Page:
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The Dragon Slayer Speaks

Rich Gaspari - the dragon slayer
The Evolution of My Leg Training

This week in my blog, I want to talk about how my leg training changed from the time I started out as a 14-year-old kid just trying to get huge to a more intelligent and targeted routine that I used while training for the Mr. Olympia competition. Many of you will find it useful, because I think it mirrors the goals of many bodybuilders. At first, raw mass is the driving motivation every time you hit the weights. But as time goes by and especially if you start competing, you'll find that things like shape, proportion, and muscle separation take on a greater importance.

When I was 14, I joined a hardcore powerlifting gym in Highland Park, New Jersey called Health and Strength. The older lifters there saw how dedicated and serious I already was, and basically took me under their wing to teach me the three power lifts: the bench press, deadlift, and squat. Of those three, squats were the lift I loved the most: there was nothing quite like the feeling of that heavy bar bending across my back! By the time I was 18 or 19, I had bulked up to 240 pounds and I could squat 700 for a couple reps. But of course, I squatted like a powerlifter. My stance was very wide, and I would bend forward and stick my butt out as I lowered down to parallel. My legs were huge, but they were shapeless; like tree trunks. I also noticed that my butt and my obliques were growing. Since I wasn't the tallest guy and I didn't have a naturally tiny, narrow hips and waist, I started to get concerned. By now I was competing, and a thick, blocky midsection was going to be a liability.

From there, I joined Ron Capodanno's Gold's Gym in Milltown, New Jersey, where I would train until I was competing in the Mr. Olympia. Here there were plenty of bodybuilders, and they had a totally different training style than the powerlifters. When it came to squats, they put the bar higher up on the back, stayed more upright in the torso, and used a more narrow stance, about shoulder width. This way of squatting put more emphasis on the quads and less on the glutes and lower back. They also did more reps as a general rule. It took a little while for me to adjust, but soon I was handling some very decent weights: 405 x 25, 495 x 15-20, and 585 for 10 reps.

But at a certain point, I could see that my obliques were still being worked too hard from squats, and they certainly weren't getting any smaller. It was then that I made the decision to only squat occasionally and instead, I started doing a lot more front squats, leg presses, and hack squats as my compound pressing movements for quads. I could also see that my hamstrings were falling behind my quads in development, so it was time to start focusing more on them too. After a year of that, they had come up a lot. And as for my quads, they weren't shapeless blobs anymore! Now the outer quads had better sweep, there was more meat over the knees, and my quad separations were deeper and more clear.

This is how a leg workout of mine looked in the mid-1980's when I was taking second at the Mr. Olympia year after year:

Leg extensions:

4 x 15-20, 2 x 50-75

On these I would increase weight each set, and the last two sets were extended drop sets with three or four weight drops for a total of 50-75 reps. On the very last drop on those two final sets when the weight was lightest, I had a training partner push down on my ankles to give me 'forced negatives. 'Just trying to resist at that point was brutal!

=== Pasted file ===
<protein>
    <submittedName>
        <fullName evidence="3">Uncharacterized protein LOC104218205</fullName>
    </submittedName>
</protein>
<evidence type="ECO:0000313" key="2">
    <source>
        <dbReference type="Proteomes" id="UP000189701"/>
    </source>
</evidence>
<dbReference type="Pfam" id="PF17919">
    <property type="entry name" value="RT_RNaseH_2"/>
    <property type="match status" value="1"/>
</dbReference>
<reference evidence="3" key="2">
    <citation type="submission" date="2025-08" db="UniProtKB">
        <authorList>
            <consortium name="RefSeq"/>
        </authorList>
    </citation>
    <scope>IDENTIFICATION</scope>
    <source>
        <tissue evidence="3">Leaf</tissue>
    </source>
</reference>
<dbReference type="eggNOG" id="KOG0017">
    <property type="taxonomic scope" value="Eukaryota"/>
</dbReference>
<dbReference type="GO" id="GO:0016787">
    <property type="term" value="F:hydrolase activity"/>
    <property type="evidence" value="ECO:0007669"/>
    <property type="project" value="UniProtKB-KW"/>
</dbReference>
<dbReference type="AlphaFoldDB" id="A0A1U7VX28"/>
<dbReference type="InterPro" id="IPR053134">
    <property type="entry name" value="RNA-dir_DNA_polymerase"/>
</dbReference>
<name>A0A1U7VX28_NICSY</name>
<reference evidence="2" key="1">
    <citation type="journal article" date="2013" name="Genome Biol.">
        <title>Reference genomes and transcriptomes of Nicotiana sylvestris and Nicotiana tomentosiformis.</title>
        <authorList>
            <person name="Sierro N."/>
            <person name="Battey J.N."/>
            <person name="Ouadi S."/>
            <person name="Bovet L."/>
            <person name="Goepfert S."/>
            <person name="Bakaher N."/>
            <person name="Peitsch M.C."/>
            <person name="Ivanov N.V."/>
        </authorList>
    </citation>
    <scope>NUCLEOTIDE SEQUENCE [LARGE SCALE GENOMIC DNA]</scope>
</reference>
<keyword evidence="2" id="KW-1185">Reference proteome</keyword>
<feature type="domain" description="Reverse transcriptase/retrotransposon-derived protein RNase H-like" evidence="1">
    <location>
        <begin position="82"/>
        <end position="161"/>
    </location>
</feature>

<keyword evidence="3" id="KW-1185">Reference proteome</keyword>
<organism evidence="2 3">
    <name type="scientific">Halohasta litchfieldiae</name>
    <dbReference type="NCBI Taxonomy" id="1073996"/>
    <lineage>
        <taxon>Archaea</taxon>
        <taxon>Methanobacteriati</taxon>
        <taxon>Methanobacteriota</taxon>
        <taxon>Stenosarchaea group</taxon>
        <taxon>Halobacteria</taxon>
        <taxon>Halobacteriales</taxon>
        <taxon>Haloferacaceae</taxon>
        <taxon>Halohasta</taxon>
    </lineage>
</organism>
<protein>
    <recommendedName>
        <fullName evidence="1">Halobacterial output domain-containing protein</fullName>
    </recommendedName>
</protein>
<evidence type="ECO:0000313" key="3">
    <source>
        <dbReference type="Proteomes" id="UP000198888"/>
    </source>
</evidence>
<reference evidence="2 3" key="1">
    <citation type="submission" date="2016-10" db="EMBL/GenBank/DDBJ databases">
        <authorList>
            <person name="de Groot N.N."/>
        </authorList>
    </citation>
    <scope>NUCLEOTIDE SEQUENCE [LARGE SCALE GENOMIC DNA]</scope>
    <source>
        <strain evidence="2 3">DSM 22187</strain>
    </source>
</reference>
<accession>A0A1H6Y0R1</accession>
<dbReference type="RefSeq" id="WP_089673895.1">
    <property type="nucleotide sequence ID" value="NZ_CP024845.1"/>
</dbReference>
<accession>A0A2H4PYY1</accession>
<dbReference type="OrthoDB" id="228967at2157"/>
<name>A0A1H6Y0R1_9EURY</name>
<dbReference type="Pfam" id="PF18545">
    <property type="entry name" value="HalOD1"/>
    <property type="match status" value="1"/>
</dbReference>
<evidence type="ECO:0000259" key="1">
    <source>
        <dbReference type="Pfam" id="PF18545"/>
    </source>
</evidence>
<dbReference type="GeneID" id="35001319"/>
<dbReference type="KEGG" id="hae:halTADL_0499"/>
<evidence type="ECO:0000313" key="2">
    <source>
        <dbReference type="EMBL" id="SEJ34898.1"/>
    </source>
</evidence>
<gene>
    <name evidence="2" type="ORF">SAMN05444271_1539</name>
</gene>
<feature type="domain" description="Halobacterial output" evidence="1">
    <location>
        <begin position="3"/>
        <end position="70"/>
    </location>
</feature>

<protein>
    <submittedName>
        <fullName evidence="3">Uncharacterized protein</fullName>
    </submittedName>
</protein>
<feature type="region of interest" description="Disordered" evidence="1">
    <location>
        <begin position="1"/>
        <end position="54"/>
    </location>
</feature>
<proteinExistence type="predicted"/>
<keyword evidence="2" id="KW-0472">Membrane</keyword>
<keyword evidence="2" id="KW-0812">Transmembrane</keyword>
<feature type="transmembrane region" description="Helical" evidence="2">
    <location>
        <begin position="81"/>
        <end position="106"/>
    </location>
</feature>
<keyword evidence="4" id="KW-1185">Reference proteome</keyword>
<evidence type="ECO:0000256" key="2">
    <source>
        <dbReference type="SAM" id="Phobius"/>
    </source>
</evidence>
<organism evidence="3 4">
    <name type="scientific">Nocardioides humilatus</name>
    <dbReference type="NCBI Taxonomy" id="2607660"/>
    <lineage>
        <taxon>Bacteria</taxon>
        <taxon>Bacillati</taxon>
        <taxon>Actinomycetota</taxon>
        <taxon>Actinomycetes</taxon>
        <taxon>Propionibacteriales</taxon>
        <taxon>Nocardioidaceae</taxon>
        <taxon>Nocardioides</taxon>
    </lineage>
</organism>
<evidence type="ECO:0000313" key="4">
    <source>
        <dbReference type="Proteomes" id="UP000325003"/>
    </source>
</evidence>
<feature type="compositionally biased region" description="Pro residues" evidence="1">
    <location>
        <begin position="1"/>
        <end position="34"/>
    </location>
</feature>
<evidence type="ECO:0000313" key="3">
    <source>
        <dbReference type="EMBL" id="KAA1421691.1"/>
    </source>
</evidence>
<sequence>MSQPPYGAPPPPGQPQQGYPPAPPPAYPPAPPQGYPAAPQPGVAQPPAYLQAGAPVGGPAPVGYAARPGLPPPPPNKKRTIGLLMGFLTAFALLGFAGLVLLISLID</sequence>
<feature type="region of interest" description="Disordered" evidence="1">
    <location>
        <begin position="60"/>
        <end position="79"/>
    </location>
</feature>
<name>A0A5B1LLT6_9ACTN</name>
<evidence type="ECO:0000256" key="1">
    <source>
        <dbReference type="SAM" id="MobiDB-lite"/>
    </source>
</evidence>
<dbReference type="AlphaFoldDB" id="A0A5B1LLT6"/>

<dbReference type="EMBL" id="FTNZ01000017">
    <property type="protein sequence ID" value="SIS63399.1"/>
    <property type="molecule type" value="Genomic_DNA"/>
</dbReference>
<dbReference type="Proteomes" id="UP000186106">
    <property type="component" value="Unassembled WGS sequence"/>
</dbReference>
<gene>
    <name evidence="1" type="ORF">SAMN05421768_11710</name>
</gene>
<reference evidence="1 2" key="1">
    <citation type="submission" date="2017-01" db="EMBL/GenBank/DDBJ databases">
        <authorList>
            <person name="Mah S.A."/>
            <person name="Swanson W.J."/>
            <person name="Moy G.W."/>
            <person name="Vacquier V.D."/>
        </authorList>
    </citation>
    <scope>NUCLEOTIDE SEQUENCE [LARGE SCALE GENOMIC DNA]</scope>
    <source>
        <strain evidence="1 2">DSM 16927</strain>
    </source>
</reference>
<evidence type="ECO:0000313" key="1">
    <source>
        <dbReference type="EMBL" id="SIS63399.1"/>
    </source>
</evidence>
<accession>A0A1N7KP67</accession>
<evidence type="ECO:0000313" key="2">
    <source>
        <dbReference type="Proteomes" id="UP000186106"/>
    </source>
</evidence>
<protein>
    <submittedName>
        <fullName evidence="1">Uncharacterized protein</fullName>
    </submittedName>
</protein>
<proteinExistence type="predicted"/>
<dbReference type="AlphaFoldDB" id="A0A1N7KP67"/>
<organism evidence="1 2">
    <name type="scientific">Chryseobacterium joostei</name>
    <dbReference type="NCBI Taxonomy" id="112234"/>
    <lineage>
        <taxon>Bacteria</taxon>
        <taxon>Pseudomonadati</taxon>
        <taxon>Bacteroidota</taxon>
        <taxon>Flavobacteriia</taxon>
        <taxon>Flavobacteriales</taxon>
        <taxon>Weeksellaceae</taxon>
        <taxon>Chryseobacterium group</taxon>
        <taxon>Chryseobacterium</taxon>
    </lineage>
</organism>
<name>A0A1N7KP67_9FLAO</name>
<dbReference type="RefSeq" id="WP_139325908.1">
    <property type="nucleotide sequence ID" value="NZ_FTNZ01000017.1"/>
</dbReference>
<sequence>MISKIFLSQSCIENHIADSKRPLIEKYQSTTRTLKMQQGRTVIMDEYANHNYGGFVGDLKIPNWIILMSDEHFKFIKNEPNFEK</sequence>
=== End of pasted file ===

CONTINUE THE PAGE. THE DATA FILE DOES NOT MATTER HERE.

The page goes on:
Leg press:

4 x 15, 2 x 65

Here, I would start with 6 plates a side and go up two plates a set. I usually shifted my foot positions around the platform every two sets to hit different areas of the quads or inner thighs. My last two sets started with 14 plates for 15 reps, then I would take off 2 plates and do 10 reps for every drop, until I finished with just 4 plates.

Super Set:

Hack Squat 4 x 12-15, Sissy Squat 4 x 15-20

Drop sets were a favorite technique of mine, but super sets were also always an effective way to crank up the intensity for a ridiculous pump and burn. I went right from the hack to sissy squats, one hand holding a plate across my chest and the other holding on to an upright of a power rack for support.

Walking lunges:

3-4 sets of 15 steps each leg

These were actually my favorite, and the funny thing is; at that time I was the only bodybuilder I knew who did these. The reason I started was that I wanted complete leg development, and I considered glutes part of that. I didn't want any area to be soft, and these did a great job at hardening up the area between the glutes and the hams. I would use 225-275 pounds.

After this, I typically rested for about a half-hour before I worked hamstrings. I might have had a little something to eat except that my quad workout left me too nauseous. Too bad I didn't have SizeOn Maximum Performance and Aminolast back then, or else I could have sipped on that to help me gear up for hams!

Lying leg curls:

4 x 12-15, 2 x 45

I did these pretty similar to what I did on the leg extensions: moving up in weight for four sets, then doing drops on the last two sets with forced negatives from a training partner.

Standing single leg curls:

3-4 x 12-15

Dumbbell leg curls:

2-3 x 12-15

This is a really old-school way of doing leg curls that has a completely different feel than any machine. You lay on your stomach on a decline bench, head up top, and have a partner put the dumbbell between your feet.

Stiff-leg deadlifts:

3 x 15

To get a deeper stretch, I always either stood on a block or on top of a bench.

As you can see, my leg workouts were about effort and intensity from day one, but as time went by I made many changes so that I wouldn't just have the biggest legs on the Olympia stage, but the best!

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